Socialist Worker

Exposed: Britain’s internal rendition

by Anindya Bhattacharyya
Issue No. 2141

In an astonishing breach of normal legal procedure, home secretary Jacqui Smith last week sent five bailed men to prison, overriding the ruling of a senior judge.

Mr Justice Mitting had refused a government request to detain the men on Thursday of last week. Yet Smith simply ignored this decision – and ordered that the men be taken into custody anyway.

Two were driven off in vans from their court hearing. They thought they were heading home – but found themselves taken to Belmarsh prison instead. The others were arrested at home that evening in front of their families.

After sharp legal arguments the following day, four of the men were released back on bail. But a fifth man, known only as Mr U, remained in Belmarsh prison as Socialist Worker went to press.

Lawyers for the men condemned the home secretary’s arbitrary use of custodial power, accusing her of “open contempt for the role of the judiciary”.

“If ministers decide to simply flaunt decisions of the court in that very direct way, we’re in the midst of a constitutional crisis,” said solicitor Gareth Peirce. “It’s dangerous, it’s ugly and it’s unlawful.”

Civil liberties campaigners also condemned the move. “We seem to be experiencing a new version of the divine right of kings,” said writer and activist Andy Worthington, author of The Guantanamo Files.

“It’s the self-declared right of an elected government official to ignore her own judges, and cast foreign ‘terror suspects’ into the modern day version of the Tower of London – Belmarsh prison.”


According to some observers, lawyers for the men had pressed for legal moves against Jacqui Smith on grounds of contempt of court and kidnap following her decision to detain them.

A court decision to free four of the men back on bail was taken on Friday of last week as an alternative to this embarrassing course of action.

The government presented “secret evidence” against Mr U to justify his imprisonment.

The use of “secret evidence” is one of the most unjust aspects of the shadowy Special Immigration Appeals Court (SIAC) system, which was set up by the government to help it deport immigrants considered a “threat to national security”.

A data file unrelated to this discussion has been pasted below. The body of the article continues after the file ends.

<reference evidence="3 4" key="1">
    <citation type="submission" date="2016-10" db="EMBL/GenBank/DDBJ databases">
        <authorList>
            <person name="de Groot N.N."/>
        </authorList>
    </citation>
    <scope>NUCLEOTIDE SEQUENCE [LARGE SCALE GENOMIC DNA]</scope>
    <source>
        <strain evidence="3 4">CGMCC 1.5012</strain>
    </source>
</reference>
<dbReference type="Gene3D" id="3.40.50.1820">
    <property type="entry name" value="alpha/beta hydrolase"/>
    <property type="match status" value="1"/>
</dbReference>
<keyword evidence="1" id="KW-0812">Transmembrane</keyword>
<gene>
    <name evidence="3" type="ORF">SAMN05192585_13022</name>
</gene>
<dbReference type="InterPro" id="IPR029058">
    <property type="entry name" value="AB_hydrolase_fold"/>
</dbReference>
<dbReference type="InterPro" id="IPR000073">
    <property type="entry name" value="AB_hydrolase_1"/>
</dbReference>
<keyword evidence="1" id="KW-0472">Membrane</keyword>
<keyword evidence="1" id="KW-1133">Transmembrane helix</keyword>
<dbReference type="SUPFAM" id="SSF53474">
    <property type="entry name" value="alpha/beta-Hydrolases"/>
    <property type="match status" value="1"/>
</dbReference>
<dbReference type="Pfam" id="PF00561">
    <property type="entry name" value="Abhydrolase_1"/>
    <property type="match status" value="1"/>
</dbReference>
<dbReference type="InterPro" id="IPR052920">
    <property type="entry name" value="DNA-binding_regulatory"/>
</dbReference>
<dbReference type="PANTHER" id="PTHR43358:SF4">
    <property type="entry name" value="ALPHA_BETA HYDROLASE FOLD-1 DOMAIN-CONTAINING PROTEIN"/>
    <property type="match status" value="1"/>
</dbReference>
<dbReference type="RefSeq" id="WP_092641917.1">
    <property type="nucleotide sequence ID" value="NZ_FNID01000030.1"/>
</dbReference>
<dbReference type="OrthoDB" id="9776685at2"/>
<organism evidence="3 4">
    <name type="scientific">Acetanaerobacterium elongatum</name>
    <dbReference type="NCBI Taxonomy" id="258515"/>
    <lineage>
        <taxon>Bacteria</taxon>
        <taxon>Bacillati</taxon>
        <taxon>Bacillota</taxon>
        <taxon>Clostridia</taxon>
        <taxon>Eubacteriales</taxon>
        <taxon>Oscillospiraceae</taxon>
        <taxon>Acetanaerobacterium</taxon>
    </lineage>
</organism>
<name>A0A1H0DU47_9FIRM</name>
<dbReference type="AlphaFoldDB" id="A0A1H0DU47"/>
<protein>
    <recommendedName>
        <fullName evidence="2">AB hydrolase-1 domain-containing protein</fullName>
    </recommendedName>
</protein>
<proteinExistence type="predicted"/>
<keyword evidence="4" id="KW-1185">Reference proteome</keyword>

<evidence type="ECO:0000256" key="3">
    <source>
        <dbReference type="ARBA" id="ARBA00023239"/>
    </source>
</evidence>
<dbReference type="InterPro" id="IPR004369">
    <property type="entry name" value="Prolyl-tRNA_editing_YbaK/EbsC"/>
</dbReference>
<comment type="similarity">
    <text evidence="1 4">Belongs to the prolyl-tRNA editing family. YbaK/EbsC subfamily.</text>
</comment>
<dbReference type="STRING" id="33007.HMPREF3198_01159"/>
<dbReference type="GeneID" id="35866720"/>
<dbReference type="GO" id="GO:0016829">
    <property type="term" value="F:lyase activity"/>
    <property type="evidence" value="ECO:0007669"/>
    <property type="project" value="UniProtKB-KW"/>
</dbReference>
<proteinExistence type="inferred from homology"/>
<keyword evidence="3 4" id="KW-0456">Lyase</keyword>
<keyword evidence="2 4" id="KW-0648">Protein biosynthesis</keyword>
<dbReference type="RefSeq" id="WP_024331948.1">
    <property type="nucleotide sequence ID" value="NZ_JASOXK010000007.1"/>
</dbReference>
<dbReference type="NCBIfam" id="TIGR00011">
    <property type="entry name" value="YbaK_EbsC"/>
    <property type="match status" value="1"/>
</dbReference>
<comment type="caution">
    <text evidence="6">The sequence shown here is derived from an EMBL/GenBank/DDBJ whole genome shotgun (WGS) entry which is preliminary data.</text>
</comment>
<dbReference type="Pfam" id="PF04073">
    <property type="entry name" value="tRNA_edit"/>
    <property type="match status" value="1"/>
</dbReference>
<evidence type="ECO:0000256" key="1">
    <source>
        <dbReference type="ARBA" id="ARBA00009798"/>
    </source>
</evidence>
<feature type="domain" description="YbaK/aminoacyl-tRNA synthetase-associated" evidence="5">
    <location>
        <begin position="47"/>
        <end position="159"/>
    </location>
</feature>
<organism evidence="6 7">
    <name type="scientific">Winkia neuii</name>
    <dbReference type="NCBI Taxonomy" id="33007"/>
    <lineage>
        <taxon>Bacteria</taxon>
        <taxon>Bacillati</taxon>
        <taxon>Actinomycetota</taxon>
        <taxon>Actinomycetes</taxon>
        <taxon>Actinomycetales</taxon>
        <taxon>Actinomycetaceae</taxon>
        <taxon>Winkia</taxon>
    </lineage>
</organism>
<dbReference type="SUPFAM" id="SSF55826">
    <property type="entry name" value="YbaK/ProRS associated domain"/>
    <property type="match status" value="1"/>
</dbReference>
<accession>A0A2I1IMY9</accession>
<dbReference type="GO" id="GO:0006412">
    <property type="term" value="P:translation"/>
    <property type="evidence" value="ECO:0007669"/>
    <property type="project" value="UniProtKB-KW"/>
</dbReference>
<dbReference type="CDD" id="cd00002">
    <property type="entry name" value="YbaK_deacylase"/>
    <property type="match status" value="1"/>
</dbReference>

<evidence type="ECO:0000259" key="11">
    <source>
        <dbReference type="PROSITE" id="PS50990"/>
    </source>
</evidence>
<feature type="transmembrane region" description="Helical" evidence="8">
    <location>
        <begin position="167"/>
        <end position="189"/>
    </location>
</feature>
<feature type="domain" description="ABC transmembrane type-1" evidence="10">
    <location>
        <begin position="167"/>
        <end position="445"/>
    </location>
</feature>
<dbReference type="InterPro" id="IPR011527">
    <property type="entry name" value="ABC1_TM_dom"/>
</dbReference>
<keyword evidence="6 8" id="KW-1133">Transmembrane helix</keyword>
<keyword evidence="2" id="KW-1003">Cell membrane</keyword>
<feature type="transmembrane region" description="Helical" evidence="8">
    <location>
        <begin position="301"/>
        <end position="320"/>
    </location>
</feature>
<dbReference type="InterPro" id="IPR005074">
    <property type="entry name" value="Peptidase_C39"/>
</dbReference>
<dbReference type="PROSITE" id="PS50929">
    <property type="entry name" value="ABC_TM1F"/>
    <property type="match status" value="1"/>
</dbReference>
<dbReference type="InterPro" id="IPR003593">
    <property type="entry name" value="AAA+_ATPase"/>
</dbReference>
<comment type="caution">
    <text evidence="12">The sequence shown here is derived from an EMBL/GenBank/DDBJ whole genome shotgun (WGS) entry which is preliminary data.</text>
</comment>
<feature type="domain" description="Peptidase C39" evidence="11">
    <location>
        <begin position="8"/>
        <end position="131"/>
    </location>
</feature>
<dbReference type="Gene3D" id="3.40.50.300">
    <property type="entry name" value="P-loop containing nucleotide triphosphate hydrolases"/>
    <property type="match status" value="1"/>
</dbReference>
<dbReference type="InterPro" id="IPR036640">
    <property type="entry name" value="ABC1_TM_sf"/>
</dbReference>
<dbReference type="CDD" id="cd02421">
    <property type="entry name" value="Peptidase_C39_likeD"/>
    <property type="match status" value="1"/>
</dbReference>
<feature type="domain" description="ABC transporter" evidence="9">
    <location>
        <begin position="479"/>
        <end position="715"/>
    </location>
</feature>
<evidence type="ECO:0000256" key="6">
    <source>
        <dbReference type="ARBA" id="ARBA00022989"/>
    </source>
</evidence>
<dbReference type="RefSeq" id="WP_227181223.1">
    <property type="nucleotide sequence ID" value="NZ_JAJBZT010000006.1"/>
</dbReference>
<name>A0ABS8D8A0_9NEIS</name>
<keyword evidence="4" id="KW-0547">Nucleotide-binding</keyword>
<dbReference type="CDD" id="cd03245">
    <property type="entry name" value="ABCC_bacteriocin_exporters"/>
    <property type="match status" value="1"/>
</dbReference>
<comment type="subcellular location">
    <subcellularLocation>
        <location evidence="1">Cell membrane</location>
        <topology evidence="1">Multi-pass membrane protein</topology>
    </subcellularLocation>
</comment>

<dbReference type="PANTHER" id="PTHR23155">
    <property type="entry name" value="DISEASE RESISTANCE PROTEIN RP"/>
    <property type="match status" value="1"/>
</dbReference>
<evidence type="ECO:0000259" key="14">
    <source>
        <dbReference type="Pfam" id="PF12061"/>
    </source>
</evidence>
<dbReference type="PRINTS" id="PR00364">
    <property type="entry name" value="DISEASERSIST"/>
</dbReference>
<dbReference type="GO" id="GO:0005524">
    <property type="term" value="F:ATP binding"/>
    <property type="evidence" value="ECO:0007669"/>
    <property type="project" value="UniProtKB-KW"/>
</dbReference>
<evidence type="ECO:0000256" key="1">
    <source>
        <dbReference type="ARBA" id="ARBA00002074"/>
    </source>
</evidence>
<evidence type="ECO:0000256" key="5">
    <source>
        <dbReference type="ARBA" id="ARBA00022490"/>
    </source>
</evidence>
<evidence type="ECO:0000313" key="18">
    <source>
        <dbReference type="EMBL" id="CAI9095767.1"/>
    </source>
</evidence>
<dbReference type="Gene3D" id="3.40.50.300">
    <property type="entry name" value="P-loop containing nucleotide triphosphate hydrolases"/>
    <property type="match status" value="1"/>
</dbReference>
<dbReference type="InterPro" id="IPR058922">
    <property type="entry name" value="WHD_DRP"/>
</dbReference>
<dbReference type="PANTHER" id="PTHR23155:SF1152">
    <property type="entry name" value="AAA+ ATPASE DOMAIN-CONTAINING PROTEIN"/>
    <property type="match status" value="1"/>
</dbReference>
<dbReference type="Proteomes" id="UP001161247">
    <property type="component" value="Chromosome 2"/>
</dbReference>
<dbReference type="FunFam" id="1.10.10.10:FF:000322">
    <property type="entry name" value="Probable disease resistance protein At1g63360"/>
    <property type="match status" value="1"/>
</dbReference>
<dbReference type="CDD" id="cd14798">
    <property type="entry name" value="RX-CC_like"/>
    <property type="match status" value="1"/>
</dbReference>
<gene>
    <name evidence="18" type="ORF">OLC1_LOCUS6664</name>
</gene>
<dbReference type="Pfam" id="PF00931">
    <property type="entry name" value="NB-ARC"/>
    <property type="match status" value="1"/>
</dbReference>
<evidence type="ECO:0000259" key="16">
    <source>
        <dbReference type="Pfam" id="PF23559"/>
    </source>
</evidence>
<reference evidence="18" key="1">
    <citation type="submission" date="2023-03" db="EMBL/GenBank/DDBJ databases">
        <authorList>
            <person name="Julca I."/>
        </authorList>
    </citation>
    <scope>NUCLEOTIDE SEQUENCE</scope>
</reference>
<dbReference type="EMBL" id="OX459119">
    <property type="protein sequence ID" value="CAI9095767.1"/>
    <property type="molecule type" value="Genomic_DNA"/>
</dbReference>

The courts can be emptied for the judge to hear “evidence” from the intelligence services. Neither the defendants nor their lawyers are allowed to know what this evidence is – let alone challenge it.

The SIAC cases also throw a stark light on the government’s willingness to go along with torture – which has been highlighted by wider revelations recently including the case of former Guantanamo Bay detainee Binyam Mohamed.

The five men are all resisting attempts to send them to Algeria and Jordan on the grounds that they would be tortured by security services there.

The government tried to deport them anyway. When it was blocked because of the risk of torture, it negotiated diplomatic “agreements” with the Algerian and Jordanian governments assuring that the men would not be tortured once they were deported.


Human rights groups have denounced these “agreements” as spurious and worthless. Both regimes have an appalling human rights record.

And the British government has a record of complicity in torture.

The five men have never been charged with any crime. The only evidence against them consists of whispers and rumours from spies and spooks.

In any decent justice system they would walk free. Instead they have been held for years on draconian bail conditions – at least 20 hours curfew each day, electronic tags, only vetted visitors, no internet, computer or mobile phone access.

They are regularly vilified as “Islamic extremists” or “terror suspects” in the press.

Civil liberties campaigners are now stepping up their campaign to end the arbitrary, unjust and barbarous treatment of these men.

On Wednesday of this week they will protest at a SIAC hearing to discuss objections from the European Court of Human Rights to the use of secret evidence.

Mr U’s bail conditions come under review at another meeting the next day.

The police have increasing powers to ban protests under “anti-terrorism” legislation and have targetted anti-war campaigners in particular.

But public awareness of the government’s attacks on civil liberties, and anger at them, is rising.

For more information on the SIAC trials go to »

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Article information

Tue 3 Mar 2009, 18:33 GMT
Issue No. 2141
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